by Kate Ward, in response to Economic Justice and Universal Basic Income: Ethical and Religious Perspectives
Berkley Center for Religion, Peace and World Affairs
"Pope Francis’ recent support for “a universal basic wage” surprised many, but some scholars of Catholic social thought (CST) saw it coming. CST, a body of teaching on economic and political life from the leaders of the Catholic Church, judges societies by the well-being of their most vulnerable members, and encourages governments, as societies’ agents, to redistribute wealth to enable widespread flourishing. CST’s view of the nature of work also lends support to universal basic income (UBI). While Pope Francis’ comment in a speech does not carry equal authority to a century-plus of formal Church teaching, it emerges from the consistent values of that tradition.
Catholic social thought can approve of UBI on two levels: its practical impact and what we might call its internal logic. UBI can help achieve many goals sought by Catholic social thought, helping meet basic needs, supporting families’ stability, and empowering persons and local communities to improve their own circumstances. Furthermore, UBI can help us see human work and economic activity in a new and truer way, one more in line with Catholic social thought’s view of human flourishing."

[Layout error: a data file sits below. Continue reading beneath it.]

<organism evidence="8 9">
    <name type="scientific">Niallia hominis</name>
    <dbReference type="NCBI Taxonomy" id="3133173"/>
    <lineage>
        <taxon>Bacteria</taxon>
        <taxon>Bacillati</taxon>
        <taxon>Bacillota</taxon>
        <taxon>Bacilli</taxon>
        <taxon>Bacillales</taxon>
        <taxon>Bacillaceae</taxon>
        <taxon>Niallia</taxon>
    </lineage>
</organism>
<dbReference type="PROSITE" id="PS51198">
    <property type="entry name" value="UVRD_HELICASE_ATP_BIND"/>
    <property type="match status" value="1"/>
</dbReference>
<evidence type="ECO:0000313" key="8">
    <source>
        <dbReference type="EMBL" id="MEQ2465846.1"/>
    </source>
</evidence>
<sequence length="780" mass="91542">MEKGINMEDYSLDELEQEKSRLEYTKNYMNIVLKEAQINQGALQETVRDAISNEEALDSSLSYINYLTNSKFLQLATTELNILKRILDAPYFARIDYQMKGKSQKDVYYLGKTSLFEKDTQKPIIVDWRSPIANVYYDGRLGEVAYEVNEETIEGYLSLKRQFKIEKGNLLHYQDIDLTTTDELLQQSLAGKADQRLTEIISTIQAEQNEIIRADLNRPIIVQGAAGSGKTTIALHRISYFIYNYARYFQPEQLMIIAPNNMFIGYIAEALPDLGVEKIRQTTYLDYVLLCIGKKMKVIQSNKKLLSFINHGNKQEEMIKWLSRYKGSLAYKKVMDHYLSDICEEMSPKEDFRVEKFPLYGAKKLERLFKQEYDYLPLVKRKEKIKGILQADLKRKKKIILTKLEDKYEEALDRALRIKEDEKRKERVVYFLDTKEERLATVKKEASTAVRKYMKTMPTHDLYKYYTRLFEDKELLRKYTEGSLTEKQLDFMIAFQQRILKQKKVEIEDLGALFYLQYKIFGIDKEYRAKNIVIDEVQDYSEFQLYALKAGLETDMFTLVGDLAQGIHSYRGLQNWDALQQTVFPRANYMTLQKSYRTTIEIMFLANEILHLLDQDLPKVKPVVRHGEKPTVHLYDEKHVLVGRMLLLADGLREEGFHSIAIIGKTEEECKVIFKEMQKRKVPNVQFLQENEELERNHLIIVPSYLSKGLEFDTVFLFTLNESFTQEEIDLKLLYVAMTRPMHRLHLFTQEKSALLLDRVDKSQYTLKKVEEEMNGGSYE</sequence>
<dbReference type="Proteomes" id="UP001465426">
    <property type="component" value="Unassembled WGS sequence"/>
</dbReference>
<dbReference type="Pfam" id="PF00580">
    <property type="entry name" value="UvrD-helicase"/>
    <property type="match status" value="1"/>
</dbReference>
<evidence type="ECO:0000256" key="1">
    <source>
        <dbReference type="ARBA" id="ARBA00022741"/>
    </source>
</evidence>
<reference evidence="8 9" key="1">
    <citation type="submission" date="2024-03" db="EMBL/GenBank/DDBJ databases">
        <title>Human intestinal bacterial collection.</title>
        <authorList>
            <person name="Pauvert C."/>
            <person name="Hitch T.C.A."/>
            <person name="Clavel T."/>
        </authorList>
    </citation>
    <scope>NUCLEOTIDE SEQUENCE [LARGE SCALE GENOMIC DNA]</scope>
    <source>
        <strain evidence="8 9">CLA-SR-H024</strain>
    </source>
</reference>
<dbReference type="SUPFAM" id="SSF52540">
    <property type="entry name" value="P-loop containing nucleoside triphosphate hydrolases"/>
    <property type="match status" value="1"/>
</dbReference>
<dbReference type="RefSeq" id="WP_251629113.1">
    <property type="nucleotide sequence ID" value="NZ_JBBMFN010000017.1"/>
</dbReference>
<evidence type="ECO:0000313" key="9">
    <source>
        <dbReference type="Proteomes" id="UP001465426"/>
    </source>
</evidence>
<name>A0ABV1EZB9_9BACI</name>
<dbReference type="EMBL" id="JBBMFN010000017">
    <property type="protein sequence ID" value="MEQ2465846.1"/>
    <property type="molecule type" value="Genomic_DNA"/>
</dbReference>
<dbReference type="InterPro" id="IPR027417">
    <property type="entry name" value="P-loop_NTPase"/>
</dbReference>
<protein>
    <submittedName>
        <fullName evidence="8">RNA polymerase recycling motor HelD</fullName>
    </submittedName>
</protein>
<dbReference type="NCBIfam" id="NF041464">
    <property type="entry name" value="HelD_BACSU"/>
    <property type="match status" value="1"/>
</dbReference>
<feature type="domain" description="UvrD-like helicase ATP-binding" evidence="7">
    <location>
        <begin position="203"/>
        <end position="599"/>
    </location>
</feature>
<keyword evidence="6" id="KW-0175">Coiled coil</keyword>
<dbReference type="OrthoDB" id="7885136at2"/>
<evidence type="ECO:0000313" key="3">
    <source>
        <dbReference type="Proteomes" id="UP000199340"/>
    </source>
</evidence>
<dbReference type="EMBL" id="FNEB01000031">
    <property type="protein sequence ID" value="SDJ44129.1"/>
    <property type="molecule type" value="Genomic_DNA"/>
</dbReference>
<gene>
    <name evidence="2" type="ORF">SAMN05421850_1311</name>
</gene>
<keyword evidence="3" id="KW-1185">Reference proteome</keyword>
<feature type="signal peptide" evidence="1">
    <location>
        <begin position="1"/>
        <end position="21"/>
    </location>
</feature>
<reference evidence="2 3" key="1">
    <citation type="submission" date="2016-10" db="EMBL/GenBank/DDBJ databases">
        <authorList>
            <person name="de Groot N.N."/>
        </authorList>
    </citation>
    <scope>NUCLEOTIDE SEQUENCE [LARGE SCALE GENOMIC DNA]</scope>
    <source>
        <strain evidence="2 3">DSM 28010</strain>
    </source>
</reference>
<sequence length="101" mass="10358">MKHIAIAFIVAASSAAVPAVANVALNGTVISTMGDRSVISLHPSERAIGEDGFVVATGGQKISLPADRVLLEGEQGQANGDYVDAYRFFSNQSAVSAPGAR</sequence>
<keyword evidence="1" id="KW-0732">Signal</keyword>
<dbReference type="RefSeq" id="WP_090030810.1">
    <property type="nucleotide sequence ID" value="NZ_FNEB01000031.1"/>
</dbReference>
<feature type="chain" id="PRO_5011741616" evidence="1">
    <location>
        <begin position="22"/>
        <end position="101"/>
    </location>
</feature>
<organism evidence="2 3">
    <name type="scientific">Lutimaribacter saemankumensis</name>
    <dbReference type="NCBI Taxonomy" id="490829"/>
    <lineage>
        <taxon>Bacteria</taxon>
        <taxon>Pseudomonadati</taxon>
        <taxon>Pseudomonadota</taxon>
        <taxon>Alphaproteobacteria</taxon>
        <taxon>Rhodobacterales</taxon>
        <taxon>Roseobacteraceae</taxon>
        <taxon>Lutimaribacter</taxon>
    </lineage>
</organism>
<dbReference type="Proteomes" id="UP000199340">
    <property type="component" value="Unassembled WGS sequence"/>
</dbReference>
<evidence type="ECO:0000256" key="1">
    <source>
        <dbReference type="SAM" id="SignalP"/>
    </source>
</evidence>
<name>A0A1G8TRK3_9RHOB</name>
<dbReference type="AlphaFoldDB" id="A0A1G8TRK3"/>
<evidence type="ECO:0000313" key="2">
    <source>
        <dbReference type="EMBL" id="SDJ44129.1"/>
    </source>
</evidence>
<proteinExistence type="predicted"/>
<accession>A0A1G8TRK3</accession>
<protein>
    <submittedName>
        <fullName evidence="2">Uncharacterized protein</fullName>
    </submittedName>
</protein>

Freedom from, Freedom for: Universal Basic Income and Catholic Social Teaching
By Conor M. Kelly, in response to Economic Justice and Universal Basic Income: Ethical and Religious Perspectives
Berkley Center for Religion, Peace and World Affairs
"Significantly, the Catholic theological tradition recognizes that caring for one’s family can be a form of work as well. Far from destroying the dignity of work, then, UBI can actually raise the dignity of the important work that often gets denigrated when society defines value exclusively on the basis of economic utility. The freedom from structural constraints can thus become freedom for even greater goods.
Beyond a richer vocational vision for work, UBI can also promote another “freedom for” when it provides freedom from the regnant values of utilitarian reductionism. In this case, it is freedom for leisure.
In my forthcoming book, The Fullness of Free Time (Georgetown University Press), I argue that leisure and recreation are positive theological goods. I note, however, that we are often frustrated in our pursuit of these goods by larger structural constraints, regularly leaving people resource rich and time poor, or time rich and resource poor. UBI offers a type of freedom from the constraints of this free time paradox, opening the path to the fullness of free time for more people. Insofar as this is a theological good, as Catholic social teaching has long insisted (see, for example, Mater et Magistra, nos. 248–253), expanding access to it is a morally laudable outcome."